The burger giant said it will continue paying its 62,000 employees in Russia “who have poured their heart and soul into our McDonald’s brand.” But in an open letter to employees, McDonald’s President and CEO Chris Kempckinski said closing those stores for now is the right thing to do.
“Our values mean we cannot ignore the needless human suffering unfolding in Ukraine,” Kempczinski said.
Kempczinski said it’s impossible to know when the company will be able to reopen its stores.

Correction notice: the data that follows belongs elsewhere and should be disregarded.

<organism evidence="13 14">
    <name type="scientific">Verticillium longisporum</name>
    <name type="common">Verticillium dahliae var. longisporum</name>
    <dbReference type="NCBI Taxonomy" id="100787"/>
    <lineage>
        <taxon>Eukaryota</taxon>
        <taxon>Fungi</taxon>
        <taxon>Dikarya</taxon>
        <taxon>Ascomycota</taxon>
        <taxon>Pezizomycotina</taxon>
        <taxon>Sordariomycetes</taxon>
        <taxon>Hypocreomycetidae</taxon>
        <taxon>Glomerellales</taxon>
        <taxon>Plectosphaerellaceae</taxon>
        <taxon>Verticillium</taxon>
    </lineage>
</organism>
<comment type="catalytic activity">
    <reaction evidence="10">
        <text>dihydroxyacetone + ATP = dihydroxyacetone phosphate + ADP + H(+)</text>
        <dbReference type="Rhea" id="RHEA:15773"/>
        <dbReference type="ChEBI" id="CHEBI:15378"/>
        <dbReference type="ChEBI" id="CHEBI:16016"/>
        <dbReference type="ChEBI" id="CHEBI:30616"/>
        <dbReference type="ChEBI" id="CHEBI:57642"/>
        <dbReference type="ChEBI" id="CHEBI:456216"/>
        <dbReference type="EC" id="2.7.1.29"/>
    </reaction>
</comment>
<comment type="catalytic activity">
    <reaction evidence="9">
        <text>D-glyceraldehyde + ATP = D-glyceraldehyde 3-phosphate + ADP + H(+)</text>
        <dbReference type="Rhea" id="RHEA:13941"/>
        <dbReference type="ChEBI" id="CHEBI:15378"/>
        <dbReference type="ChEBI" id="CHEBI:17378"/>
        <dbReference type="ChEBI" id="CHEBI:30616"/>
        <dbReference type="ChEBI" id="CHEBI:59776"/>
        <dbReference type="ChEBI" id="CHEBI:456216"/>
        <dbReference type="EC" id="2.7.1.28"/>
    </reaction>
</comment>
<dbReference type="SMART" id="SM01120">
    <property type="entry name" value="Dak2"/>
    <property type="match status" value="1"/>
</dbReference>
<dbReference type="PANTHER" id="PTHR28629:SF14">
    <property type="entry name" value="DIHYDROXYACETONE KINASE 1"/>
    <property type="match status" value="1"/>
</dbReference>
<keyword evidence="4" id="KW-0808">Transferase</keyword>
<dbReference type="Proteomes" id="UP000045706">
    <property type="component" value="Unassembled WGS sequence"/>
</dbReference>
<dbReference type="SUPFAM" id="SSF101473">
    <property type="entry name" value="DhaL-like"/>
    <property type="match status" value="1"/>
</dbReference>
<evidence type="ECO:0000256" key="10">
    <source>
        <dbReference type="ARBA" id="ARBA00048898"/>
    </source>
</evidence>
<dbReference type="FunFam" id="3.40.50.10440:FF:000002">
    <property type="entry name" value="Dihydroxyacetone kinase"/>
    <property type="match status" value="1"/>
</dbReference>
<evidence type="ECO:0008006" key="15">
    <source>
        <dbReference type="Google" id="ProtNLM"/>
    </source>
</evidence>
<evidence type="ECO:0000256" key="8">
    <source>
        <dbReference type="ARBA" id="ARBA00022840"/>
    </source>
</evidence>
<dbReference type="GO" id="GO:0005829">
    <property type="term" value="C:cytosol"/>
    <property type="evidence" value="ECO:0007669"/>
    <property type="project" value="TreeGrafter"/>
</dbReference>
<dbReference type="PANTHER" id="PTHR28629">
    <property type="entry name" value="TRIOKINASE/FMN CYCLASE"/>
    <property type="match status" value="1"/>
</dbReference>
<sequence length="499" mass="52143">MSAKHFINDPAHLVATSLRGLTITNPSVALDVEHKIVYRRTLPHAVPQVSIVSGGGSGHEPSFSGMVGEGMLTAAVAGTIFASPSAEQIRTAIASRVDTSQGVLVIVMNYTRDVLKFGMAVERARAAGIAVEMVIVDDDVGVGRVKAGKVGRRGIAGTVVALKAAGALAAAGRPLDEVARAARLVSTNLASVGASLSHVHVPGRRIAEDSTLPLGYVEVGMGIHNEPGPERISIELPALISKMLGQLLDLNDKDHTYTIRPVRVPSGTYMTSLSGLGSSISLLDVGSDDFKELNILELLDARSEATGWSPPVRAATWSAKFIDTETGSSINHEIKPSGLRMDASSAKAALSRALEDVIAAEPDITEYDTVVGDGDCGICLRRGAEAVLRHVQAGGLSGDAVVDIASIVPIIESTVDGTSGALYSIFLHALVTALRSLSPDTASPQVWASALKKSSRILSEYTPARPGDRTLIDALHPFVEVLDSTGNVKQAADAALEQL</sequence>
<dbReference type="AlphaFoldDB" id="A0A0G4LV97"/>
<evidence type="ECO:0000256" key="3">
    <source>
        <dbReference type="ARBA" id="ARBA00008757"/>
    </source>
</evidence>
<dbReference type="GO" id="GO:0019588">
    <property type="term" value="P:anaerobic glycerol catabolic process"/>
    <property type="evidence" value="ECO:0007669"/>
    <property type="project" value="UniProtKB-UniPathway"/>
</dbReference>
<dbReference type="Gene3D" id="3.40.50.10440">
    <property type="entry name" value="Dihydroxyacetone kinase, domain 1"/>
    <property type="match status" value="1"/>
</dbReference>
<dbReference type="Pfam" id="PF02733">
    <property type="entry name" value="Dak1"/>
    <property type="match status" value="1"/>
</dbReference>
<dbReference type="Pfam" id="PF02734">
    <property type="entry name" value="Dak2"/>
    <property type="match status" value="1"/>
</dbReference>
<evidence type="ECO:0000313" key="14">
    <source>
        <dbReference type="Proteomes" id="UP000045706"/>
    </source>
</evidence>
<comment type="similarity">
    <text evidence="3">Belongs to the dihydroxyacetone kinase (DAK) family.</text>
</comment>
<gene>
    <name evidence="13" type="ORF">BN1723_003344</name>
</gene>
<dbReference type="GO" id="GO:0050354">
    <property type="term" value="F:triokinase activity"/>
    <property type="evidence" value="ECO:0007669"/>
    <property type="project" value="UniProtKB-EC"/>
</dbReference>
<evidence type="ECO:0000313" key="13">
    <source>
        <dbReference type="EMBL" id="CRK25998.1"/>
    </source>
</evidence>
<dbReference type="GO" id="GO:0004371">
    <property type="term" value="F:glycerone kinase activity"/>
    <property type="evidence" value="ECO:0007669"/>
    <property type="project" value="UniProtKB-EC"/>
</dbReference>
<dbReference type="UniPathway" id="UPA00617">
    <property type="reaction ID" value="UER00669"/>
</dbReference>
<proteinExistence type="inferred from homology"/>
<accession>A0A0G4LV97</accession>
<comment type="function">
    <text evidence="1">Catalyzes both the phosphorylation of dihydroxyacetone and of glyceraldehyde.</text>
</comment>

McDonald’s has also temporarily closed 100 restaurants in Ukraine and continues to pay those employees.
McDonald’s could take a big financial hit because of the closures. In a recent regulatory filing, the Chicago-based company said its restaurants in Russia and Ukraine contributed 9% of its annual revenue, or around $2 billion.
Unlike other big fast food brands in Russia that are owned by franchisees __ including KFC, Pizza Hut and Burger King, McDonald’s owns 84% of its Russian locations.
Pressure has been mounting for McDonald’s and other companies like Coca-Cola and PepsiCo that remain in Russia to pull out. Many corporations have ceased operations in the country in protest of the Ukraine invasion.